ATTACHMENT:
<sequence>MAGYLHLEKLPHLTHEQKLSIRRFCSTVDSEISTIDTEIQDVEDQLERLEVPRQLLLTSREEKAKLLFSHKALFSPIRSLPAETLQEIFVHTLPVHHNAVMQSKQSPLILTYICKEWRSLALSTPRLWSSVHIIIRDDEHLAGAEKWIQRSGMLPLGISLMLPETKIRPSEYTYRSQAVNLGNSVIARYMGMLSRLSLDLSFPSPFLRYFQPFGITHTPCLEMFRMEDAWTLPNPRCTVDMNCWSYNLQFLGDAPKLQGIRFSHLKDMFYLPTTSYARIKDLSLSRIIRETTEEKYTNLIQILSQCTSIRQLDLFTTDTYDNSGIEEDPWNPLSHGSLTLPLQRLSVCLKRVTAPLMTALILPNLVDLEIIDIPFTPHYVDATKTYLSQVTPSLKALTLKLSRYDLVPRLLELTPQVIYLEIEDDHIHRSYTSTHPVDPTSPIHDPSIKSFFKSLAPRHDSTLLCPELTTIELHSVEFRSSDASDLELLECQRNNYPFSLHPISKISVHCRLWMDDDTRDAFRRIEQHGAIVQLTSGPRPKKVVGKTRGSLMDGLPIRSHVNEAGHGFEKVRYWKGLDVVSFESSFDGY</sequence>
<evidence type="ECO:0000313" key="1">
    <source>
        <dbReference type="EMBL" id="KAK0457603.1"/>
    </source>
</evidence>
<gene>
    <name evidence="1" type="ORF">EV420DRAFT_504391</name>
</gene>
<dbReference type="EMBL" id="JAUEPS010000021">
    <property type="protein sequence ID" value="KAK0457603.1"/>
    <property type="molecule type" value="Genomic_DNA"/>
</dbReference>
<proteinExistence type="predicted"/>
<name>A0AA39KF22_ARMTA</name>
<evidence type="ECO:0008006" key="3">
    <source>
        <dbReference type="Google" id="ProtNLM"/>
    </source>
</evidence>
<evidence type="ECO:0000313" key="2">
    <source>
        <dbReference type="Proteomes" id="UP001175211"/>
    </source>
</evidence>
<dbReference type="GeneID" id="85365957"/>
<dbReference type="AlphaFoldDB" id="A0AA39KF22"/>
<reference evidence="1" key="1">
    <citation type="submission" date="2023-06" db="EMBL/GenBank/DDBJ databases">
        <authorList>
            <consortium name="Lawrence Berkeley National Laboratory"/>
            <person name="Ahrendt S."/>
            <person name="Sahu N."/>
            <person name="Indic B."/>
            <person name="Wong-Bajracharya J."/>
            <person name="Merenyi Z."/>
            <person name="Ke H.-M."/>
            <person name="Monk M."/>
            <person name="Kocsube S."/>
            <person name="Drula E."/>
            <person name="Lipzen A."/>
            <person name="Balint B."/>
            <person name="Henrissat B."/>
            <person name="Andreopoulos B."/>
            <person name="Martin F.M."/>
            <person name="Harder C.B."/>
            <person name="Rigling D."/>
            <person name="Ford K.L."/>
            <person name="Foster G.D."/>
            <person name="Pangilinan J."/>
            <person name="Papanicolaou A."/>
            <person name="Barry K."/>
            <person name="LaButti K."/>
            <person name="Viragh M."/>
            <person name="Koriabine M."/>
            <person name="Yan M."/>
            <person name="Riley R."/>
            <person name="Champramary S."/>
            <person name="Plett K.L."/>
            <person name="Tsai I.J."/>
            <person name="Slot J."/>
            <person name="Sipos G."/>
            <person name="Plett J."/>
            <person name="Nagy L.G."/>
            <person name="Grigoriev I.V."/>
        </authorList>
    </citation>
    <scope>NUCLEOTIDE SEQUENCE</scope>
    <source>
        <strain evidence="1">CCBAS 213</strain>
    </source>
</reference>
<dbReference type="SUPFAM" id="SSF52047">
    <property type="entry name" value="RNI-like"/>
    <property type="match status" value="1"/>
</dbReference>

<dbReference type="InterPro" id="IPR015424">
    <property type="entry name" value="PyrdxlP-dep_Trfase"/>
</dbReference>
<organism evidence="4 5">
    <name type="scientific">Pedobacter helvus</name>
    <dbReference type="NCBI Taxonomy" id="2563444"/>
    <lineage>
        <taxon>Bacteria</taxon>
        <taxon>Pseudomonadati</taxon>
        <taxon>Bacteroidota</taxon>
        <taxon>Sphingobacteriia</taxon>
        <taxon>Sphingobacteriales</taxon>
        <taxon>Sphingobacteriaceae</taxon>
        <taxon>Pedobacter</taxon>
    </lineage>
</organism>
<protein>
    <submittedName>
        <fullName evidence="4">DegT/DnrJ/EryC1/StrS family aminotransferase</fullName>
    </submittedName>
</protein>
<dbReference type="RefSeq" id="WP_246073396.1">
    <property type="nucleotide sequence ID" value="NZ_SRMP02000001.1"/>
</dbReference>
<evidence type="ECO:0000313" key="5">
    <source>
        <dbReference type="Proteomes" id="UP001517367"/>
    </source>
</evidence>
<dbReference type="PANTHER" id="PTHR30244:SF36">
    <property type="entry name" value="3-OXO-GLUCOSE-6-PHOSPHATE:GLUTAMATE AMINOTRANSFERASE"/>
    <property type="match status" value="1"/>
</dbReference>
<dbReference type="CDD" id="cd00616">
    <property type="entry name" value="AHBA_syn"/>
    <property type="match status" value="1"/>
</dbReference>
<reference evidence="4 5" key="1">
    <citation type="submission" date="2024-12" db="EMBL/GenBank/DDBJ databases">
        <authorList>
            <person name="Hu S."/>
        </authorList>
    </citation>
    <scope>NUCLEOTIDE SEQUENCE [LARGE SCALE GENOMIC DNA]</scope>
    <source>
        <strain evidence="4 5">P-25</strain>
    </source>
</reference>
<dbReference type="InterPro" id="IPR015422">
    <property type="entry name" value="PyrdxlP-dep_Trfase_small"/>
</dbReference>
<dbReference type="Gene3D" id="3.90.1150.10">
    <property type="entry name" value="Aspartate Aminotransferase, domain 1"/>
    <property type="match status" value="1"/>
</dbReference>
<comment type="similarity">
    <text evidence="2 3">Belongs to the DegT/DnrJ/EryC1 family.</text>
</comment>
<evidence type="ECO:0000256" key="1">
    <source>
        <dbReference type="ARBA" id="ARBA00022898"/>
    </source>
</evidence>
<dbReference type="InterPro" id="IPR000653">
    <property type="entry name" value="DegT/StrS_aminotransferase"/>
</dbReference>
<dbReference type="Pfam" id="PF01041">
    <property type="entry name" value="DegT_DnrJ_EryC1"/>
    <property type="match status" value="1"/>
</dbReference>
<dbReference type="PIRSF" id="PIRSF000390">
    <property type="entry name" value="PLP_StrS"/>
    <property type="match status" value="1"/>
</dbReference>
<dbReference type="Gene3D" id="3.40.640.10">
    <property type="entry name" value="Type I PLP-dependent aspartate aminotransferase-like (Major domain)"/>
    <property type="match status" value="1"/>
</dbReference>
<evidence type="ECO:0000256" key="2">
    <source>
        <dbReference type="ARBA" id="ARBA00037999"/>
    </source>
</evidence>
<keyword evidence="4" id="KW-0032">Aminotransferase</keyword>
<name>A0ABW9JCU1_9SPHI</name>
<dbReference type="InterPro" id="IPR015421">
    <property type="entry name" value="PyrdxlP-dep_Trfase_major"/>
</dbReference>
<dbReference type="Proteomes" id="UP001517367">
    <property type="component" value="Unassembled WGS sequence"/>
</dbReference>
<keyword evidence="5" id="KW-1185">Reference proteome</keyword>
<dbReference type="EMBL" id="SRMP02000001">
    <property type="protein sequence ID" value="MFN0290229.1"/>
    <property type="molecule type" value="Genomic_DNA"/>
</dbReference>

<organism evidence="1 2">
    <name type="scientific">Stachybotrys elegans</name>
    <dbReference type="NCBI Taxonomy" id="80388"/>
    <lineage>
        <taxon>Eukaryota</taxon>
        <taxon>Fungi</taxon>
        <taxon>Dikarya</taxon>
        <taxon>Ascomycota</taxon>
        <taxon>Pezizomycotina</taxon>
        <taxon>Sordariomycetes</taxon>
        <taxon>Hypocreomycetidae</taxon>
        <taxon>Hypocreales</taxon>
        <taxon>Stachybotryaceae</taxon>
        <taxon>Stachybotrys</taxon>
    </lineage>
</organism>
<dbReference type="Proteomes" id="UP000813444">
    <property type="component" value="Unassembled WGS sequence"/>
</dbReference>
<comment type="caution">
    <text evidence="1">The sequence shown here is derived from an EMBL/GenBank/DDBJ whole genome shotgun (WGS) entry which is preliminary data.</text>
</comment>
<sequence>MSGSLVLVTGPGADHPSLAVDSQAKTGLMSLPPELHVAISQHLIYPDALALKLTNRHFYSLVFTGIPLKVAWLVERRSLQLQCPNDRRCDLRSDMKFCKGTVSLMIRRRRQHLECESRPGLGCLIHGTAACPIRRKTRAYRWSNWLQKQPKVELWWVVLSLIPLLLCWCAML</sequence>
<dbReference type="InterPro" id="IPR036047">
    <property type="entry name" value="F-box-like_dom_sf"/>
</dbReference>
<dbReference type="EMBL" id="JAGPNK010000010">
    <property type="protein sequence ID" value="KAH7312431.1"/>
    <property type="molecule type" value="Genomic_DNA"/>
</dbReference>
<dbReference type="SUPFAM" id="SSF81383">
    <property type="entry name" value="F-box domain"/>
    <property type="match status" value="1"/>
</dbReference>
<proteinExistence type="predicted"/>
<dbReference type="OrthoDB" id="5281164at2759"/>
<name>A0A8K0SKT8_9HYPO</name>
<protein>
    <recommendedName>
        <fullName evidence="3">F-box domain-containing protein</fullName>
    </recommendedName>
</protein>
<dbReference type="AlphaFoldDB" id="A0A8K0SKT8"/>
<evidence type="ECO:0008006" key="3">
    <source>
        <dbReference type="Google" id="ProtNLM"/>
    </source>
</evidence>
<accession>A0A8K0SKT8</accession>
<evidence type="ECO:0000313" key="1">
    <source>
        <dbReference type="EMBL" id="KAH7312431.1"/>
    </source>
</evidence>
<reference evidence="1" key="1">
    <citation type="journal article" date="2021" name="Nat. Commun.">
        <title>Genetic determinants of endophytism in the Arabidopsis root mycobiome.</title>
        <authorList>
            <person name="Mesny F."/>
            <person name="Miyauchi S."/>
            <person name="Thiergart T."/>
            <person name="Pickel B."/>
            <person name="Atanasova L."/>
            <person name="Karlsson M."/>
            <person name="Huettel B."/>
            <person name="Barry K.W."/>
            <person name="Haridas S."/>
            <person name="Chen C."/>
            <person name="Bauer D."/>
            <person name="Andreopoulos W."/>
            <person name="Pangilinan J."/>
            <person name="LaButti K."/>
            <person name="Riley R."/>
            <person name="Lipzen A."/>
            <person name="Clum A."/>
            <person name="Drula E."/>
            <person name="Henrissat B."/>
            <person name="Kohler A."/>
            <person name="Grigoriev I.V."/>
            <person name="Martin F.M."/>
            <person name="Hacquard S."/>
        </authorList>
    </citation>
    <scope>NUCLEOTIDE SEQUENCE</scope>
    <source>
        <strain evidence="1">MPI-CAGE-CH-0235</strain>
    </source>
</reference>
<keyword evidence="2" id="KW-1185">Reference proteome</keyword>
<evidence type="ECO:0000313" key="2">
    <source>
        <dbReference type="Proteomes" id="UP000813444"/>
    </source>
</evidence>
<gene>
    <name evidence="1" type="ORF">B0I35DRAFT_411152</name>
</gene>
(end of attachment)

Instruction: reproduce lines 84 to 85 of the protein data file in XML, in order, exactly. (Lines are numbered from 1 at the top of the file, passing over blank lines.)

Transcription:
        <taxon>Bacteria</taxon>
        <taxon>Pseudomonadati</taxon>